It is told that the Buddha attained enlightenment by meditating under the Bodhi tree. Here I invite you to seek the mindful path of the Chevy Tree.
What does it mean to be mindful? The practice of mindfulness is the process of returning one’s attention to the present moment. In this way, driving an old car is a perfect opportunity for practicing mindfulness.
The thing about old cars is that they pull you into the realities of driving, forcing you to attend to the present moment. The pavement screams a little louder, the ground just seems closer. Suddenly the gauges that you take for granted in your other cars seem to be constantly conveying important information that could change at any minute.
To be sure, the degree of mindfulness I have while driving my truck may have something to do with the fact that I put most of my truck together over the last 15 years. I know myself, and I know that I am not a great mechanic. Driving the truck then, is an act of some faith*.
*you should know something about cars though: Cars actually like to run. If they can run 20 miles without any trouble and sit and idle in traffic without overheating, smoking or stumbling, they can usually run much further. The little things that break, i.e. windshield wipers, window cranks, are part of the adventure.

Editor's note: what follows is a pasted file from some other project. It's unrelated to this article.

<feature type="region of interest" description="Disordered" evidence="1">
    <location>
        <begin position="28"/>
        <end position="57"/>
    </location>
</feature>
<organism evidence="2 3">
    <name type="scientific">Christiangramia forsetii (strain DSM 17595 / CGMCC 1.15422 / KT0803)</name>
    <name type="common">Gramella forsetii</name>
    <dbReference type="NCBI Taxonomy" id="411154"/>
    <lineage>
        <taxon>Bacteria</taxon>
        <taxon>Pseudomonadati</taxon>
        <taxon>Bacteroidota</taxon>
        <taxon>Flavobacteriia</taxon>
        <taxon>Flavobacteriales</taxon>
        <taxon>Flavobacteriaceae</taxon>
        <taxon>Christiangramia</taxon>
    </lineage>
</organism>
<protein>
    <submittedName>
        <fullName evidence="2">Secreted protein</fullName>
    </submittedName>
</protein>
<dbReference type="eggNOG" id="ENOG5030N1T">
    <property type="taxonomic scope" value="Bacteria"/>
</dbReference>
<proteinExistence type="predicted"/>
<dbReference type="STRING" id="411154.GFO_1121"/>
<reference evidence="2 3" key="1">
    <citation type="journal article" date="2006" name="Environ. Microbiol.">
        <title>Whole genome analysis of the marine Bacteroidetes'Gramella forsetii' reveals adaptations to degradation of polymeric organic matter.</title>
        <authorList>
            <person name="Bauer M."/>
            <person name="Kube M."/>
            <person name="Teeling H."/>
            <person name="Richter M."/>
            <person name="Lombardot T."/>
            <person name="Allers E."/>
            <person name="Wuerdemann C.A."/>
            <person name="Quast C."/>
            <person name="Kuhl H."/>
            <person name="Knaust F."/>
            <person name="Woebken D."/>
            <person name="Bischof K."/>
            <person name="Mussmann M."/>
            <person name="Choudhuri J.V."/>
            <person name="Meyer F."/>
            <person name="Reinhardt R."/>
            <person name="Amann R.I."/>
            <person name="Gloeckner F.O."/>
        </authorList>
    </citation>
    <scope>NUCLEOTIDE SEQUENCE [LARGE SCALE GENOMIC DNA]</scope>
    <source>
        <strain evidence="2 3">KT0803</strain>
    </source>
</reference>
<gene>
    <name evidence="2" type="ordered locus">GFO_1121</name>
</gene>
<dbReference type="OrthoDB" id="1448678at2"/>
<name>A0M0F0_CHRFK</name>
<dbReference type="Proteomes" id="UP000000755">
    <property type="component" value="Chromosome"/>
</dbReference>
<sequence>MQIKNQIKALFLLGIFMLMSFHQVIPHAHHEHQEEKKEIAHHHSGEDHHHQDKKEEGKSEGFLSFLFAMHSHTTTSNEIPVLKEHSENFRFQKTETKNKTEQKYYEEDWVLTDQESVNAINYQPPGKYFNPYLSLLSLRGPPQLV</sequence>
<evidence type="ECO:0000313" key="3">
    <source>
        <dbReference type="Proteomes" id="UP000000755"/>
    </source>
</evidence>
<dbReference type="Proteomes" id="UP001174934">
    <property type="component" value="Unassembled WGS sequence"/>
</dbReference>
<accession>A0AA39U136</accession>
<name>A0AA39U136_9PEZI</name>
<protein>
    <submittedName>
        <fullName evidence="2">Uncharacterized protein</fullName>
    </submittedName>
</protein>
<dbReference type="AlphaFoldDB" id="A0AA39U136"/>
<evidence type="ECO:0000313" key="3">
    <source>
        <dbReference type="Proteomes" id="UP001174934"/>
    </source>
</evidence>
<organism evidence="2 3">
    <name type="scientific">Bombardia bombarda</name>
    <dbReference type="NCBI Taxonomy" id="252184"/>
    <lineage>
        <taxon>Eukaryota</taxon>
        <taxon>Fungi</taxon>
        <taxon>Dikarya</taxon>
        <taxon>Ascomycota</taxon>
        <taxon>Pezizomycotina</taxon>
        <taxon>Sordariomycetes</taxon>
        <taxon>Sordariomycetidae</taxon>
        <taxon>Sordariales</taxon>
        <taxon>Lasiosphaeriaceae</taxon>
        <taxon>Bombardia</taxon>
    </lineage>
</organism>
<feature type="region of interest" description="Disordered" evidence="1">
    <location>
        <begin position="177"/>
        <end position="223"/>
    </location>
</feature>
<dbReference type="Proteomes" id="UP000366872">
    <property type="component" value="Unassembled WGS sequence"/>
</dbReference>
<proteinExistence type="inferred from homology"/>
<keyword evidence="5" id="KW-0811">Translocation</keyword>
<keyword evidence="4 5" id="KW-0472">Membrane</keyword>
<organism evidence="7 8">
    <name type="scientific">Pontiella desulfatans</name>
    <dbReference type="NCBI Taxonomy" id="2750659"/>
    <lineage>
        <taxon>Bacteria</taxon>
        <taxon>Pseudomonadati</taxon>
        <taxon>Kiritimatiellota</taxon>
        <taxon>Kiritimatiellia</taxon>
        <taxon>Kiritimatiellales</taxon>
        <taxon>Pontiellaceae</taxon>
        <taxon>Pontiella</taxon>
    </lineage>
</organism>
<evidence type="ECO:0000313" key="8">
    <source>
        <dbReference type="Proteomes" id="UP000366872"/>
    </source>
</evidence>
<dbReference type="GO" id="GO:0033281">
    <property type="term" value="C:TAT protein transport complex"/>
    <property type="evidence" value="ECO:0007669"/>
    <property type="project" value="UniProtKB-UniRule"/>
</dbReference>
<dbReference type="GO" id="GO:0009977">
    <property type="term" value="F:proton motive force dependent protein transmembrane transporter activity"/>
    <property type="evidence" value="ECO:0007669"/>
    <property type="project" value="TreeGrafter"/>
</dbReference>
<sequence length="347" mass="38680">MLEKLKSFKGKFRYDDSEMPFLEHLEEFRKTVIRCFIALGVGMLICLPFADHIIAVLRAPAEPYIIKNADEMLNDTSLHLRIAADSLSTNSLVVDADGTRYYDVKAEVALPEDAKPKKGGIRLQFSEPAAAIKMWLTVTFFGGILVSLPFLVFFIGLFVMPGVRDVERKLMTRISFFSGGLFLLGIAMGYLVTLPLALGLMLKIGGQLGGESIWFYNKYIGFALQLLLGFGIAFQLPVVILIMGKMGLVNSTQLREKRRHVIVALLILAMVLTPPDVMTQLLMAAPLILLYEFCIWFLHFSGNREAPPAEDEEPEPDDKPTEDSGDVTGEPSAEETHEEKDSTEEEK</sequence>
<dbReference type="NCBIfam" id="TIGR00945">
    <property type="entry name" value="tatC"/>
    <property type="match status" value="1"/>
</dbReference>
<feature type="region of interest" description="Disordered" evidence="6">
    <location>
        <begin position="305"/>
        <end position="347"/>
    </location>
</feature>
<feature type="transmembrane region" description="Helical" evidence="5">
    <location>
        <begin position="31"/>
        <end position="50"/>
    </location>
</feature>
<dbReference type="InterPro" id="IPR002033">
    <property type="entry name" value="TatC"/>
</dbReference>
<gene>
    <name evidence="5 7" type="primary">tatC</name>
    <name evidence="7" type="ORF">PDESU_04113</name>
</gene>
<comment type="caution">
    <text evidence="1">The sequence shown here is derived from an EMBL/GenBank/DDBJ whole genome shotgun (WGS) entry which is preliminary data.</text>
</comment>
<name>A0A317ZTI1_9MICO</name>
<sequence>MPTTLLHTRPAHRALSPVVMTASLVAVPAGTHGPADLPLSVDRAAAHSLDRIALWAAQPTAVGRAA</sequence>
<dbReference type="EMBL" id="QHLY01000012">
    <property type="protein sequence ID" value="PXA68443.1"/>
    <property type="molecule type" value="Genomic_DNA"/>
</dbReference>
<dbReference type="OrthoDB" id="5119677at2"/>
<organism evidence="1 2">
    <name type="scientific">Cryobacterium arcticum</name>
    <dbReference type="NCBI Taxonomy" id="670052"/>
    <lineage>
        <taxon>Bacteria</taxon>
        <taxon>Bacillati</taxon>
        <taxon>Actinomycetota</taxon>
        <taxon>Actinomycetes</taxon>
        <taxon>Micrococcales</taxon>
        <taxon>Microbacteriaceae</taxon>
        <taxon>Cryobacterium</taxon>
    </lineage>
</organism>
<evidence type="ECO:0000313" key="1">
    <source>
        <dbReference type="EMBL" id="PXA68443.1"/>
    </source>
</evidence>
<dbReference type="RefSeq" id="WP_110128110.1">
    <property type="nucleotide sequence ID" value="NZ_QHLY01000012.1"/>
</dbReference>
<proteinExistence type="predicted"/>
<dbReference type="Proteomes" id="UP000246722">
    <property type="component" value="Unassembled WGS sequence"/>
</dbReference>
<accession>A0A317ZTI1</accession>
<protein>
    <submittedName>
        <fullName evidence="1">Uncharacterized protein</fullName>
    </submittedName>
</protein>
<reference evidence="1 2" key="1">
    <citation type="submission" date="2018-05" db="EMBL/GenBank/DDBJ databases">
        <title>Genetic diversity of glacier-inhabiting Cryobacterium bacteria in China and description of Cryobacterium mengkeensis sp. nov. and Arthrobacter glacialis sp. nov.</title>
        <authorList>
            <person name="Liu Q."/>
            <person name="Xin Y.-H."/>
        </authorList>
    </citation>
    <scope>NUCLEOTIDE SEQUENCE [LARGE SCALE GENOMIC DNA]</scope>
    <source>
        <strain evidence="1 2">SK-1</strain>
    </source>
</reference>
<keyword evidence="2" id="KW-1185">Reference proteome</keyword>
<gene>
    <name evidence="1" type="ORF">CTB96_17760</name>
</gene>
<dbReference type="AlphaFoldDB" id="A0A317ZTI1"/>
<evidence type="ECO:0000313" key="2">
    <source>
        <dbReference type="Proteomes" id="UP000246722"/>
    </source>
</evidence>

On the open road, the engine thrums the V8 chakra: oommmm ommmmm ommmmm. The windwings are open, buffeting you with cool wind. The engine fans push the hot air from the engine bay into the cab, marinating in not just the sounds but smells and hot air of Detroit iron and brimstone. To drive an old car is to be pulled into the present moment in a wonderful way, to be reminded of the physics involved in moving a two tons of slide-rule designed metal and glass down the highway.
The Chevy Tree is a place for mindfulness practice because it naturally draws its riders into its presence. Most aspects of the truck are present on newer cars, but the way it was engineered represents a different way of solving problems that we don’t see in modern cars. The first time people interact with the truck, they notice the chrome door handles feel cold and heavy in a way that the newer plastic ones do not. The dash is covered in knobs–an eternally better design choice than buttons–that have a pleasant analog feel to them The dash is a flat, steel panel, barren except for essentials: heat, defrost, radio, gauges, glove box. Wires and controls hang below it like spaghetti, inviting your gaze to see how moving the heater controls actually moves levers and cables to change the flow of heated air into the cab. When people first get into the truck, they touch everything, marveling at the effectiveness previously un-noted in their hand’s ability to do work. There is an excitedness, an enthusiasm for the present moment to see old new things for the first time–things that every car has, but are presented in a way where their ultimate function is not hidden behind a solenoid.